< Overtesting > - Emily Chang
At any given point in the year, many students find themselves overloaded with exams and finals. This stress and time spent studying can even take a toll on a student’s mental health. 30% of college students report that they face prolonged periods of depression, according to an article published by Collegiate Times.
Beyond school, students are testing around 112 times between kindergarten and senior year. These tests include anything ranging from the ACT to CAASPP testing. While these standardized tests do serve a purpose in helping colleges gauge the different students applying, what many don’t realize are the detrimental effects overtesting has on the mental health of students across America.
One main issue that overtesting has on high school students today is the way that test scores and numerical values degrade a student’s self worth. Grades and test scores are constantly placed on a pedestal in households around the US and students are taught from a young age that in order to be successful, they have to get all As. This causes them to find their value in their performance on tests, and one bad score may send a student down a spiral of losing self confidence. An added consequence of this is that because students are so absorbed in only learning what they need to in order to pass a test, they fail to learn other life skills that are important as well.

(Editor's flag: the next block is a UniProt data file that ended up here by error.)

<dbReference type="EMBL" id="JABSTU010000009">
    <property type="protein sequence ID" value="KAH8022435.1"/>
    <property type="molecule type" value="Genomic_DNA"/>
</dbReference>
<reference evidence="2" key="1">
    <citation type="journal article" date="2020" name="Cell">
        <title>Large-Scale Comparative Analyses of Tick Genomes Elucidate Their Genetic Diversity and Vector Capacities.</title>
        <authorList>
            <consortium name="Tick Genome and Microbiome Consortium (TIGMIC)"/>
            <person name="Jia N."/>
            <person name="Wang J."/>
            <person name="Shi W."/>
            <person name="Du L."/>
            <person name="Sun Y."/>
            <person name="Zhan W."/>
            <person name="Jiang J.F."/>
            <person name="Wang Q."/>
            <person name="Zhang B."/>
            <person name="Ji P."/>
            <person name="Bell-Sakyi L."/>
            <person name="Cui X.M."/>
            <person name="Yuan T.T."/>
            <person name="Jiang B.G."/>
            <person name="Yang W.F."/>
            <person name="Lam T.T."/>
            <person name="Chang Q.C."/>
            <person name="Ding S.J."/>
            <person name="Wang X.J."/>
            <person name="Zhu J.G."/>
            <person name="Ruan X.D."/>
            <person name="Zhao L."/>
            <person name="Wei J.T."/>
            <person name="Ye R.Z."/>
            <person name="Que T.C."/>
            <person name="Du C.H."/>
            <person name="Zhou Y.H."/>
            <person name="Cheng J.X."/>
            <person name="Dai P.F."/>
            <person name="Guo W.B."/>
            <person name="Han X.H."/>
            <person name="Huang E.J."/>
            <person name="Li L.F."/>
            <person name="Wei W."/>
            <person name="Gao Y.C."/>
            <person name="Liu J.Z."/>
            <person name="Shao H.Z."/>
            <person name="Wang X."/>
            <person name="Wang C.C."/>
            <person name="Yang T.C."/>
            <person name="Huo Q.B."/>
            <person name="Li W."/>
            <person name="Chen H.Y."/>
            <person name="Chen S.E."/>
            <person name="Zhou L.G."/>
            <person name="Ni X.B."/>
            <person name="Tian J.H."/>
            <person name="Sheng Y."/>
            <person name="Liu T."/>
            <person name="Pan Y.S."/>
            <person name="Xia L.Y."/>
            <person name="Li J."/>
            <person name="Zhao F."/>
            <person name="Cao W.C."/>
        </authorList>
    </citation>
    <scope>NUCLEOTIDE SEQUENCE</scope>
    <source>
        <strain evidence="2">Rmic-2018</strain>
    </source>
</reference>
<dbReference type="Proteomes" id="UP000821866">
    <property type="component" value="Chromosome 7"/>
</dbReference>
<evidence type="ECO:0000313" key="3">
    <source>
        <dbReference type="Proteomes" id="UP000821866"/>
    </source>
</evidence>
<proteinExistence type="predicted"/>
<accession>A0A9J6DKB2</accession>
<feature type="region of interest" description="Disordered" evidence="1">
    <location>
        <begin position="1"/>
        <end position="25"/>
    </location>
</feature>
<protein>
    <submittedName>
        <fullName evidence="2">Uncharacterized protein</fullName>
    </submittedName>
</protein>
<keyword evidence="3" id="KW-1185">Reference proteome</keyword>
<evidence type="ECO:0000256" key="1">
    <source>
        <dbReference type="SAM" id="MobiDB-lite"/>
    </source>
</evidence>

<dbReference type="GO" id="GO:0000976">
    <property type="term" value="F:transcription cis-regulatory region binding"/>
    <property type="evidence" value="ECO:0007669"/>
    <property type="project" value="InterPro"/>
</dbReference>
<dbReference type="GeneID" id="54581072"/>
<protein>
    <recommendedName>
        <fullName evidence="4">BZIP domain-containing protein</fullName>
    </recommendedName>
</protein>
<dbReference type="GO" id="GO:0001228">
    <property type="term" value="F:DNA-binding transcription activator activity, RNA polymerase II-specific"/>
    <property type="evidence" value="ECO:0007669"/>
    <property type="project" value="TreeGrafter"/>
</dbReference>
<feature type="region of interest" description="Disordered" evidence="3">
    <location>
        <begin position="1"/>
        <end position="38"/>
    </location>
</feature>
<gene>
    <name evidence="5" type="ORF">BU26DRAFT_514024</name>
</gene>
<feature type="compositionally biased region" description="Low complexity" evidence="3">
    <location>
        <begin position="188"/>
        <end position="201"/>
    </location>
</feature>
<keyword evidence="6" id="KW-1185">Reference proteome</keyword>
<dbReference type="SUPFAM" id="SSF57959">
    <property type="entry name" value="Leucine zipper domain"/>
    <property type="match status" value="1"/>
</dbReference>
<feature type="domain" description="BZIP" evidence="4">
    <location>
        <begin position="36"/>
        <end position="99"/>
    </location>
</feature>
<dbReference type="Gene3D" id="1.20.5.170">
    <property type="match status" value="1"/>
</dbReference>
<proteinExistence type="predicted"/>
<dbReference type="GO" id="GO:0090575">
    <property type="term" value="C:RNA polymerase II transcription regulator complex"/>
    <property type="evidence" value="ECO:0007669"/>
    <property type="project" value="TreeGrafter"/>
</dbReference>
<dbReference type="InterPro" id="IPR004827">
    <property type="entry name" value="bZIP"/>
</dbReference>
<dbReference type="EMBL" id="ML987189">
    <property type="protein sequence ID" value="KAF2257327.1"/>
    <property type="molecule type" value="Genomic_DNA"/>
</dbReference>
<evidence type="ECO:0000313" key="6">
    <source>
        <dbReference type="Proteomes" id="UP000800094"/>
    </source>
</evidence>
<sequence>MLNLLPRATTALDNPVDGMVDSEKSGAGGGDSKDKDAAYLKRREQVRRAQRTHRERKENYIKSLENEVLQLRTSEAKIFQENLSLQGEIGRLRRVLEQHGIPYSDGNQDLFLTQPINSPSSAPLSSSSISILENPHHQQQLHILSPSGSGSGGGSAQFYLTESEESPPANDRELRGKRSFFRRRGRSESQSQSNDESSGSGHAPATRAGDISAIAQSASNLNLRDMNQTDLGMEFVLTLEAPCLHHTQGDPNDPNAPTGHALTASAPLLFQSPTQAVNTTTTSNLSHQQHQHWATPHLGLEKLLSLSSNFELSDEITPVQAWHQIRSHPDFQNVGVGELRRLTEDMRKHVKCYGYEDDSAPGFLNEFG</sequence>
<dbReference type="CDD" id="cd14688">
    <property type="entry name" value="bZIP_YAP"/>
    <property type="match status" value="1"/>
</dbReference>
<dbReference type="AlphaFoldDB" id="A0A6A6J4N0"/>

On a more day-to-day scale, students are often plagued with test anxiety in the moments leading up to an exam. The overwhelming stress of absorbing all the content in addition to being able to recall everything from class leads to anxiety, panic, and even meltdowns. This can be caused by the fear of failing or from a poor testing history. Test anxiety impairs the student and prevents them from performing to their full capabilities. As this stress continues throughout the school year, a student’s brain development and mental health can be significantly compromised. Thus, test anxiety not only negatively affects the scores that students receive, but it also has a long-term effect on their mental health.
While these statistics are precarious, there is still hope for many high school students whose mental health has been affected by overtesting. Many universities have begun to gear away from requiring standardized testing on college applications. The University of Chicago and NYU are two top-tier universities that have test-optional applications. This means that future students have the chance to get into their desired schools without feeling the pressure of submitting standardized scores, alleviating the toll that overtesting has placed on the mental health. Less pressure on testing means students can now have the opportunity to spend more time doing the things important to them.